Vertical Jigging Tips
By Tim Allard
There are certain days when a vertical jigging approach is the best
way to catch the most and biggest smallmouth bass in a lake. In this
article I'll share some tips to improve your success for this
effective presentation. Whether you use tubes, drop-shot rigs or
spoons, practicing your vertical presentation tactics during summer
will ensure you're ready to catch fat, football sized bronze backs
Master Controlling Your Boat
Properly vertically jigging baits to smallmouth in deep water begins
with having control over your fishing rig. Allowing yourself to get
pushed out of position by wind, waves and current not only moves you
off prime fishing areas, but also interferes with your presentation.
A trolling motor with sufficient power to pull your boat is a must
for many bass anglers. In wavy conditions, lower the shaft as much
as possible to prevent the prop from coming out of the water. Be
sure to keep your batteries fully charged and maintain your motor.
Drift socks or sea anchors are another important piece of equipment.
These devices are relatively inexpensive and can slow down your
drift speed enough so you can methodically work over structures like
mid-lake shoals for bass.
Lastly, keep your boat organized. Have all the gear you need from
fishing lures to release tools close at hand. In rough water,
neglecting your boat position duties can quickly get your blown off
Electronics: Find and Stay on Fish
Wandering out and away from shore is intimidating for many
anglers as shoreline reference points can quickly fade out of focus
and locating off-shore spots can be challenging. Yet GPS technology
makes navigating to and staying on off-shore structures easier than
ever before. Using fishing chart data, mark a reef or a point as a
waypoint and return to it on future outings. Of course, in rough
water having a GPS unit at your bow helps you stay on position.
Equally as important as GPS mapping technology is quality sonar.
Color units provide dramatically more data than black and white
models, specifically bottom composition details as well as improved
readability of the screen's display. It's wise to cruise around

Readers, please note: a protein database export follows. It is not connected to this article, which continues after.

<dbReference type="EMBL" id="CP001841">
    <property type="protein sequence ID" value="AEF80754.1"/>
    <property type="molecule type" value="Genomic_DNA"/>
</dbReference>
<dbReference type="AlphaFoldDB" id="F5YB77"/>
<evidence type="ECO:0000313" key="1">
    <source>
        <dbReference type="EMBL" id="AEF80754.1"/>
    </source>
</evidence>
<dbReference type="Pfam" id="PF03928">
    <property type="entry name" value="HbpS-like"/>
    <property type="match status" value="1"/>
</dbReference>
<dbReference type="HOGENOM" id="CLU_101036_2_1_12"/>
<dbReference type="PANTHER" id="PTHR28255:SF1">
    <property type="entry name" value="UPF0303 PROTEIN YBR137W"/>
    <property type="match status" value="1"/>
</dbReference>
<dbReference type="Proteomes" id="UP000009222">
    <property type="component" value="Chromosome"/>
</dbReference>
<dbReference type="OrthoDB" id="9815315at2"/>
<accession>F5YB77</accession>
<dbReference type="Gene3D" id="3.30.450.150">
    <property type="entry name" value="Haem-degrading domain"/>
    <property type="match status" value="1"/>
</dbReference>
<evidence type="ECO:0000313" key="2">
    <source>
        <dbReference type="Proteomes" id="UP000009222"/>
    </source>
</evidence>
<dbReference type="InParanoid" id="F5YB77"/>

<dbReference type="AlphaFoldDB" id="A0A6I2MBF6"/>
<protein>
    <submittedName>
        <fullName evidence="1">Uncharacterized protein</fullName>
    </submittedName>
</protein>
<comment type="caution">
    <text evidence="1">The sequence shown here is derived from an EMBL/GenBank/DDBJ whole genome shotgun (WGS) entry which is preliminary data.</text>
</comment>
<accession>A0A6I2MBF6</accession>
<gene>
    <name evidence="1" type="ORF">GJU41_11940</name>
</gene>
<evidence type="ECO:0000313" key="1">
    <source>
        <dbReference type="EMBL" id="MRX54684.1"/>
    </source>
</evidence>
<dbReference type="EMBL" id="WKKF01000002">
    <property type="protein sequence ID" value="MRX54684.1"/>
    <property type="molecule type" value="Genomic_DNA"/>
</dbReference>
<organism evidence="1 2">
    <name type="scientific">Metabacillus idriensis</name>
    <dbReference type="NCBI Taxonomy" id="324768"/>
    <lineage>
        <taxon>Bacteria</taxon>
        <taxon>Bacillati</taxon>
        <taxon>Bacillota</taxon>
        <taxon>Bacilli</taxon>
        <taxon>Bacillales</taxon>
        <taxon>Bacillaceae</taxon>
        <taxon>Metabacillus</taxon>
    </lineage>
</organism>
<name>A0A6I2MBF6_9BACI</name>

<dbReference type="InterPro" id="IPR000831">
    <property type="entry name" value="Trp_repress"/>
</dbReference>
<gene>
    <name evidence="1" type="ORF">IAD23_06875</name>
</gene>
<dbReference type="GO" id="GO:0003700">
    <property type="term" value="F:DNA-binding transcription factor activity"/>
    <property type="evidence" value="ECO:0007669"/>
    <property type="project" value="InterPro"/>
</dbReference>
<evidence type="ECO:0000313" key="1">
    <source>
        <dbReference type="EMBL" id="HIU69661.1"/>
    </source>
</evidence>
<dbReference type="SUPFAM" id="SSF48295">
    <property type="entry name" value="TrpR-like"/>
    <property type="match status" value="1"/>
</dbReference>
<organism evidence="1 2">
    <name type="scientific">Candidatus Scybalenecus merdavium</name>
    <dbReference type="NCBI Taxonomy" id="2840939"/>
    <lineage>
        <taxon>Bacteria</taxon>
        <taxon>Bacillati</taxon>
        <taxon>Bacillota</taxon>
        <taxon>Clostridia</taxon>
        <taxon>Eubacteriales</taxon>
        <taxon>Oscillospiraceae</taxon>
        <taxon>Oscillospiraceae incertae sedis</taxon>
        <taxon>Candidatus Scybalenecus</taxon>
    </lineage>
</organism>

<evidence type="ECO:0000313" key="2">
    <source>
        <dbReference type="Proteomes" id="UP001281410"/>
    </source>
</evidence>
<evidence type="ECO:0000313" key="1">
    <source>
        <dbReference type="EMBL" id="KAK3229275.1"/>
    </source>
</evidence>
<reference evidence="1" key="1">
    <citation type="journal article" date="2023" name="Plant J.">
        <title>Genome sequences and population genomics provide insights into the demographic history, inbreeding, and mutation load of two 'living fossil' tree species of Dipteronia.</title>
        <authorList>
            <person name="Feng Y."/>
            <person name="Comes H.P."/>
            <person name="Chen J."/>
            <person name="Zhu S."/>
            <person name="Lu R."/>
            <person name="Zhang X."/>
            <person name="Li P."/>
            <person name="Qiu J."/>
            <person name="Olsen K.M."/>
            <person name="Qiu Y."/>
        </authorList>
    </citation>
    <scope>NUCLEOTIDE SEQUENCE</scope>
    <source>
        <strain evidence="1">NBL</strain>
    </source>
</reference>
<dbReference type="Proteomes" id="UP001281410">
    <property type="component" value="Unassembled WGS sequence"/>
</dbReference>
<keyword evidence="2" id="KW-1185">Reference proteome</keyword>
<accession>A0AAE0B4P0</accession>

known deep-water areas until you mark fish before dropping a line in
Jigging Tips: Power and Finesse
With boat control and electronics out of the way, it's time
to share some tips on vertical jigging. This presentation tactic is
both a finesse and power style of fishing. Harnessing the power of
wind or waves, it's easy to drift over areas quickly working baits.
Heavy jigging spoons, like Northland's Buckshot, Rattle Snakie and
Hopkins' Shorty Spoon, make great baits to cover water in search of
active fish. Although snapping these baits hard will trigger
reaction strikes, using spoons with a hair-dressed treble can
sometimes add a bit more attraction and a temping teaser for
smallies to hit when the bait is at rest.
Vertical jigging is also an excellent finesse method. In the past
I've been a fan of shaking tube jigs and small grubs through the
last two feet of water off bottom. This tactic has boated me plenty
of quality fish. Recently though, I've become a convert to drop
shotting. With the weight separated and below the bait detecting
strikes is easy. By customizing the depth of your offering off
bottom you can literally wave a finesse plastic in front of a fish's
nose, teasing it until it can't take it any longer and strikes the
Some of my favorite drop shot baits include Berkley's Gulp Alive
leeches and minnows, 4-inch stick baits, and various teaser minnows,
like Set The Hook's Drop Shot Minnows. Another great product for
drop shot rigs are StandOut drop shot hooks. Simply tie the hook on
and thread the dropper line through the lower eye guide. It ensures
the rig is set with the hook point facing up every time.
Vertical jigging for smallmouth bass is an excellent tactic to take
big fish throughout the year, but it's often dynamite in late summer
and autumn. With proper boat control and quality electronics, you'll
be able to find and stay on fish. Then it's just a matter of mixing
up either fast and aggressive or finesse fishing tactics until you
discover what the fish want on a given day.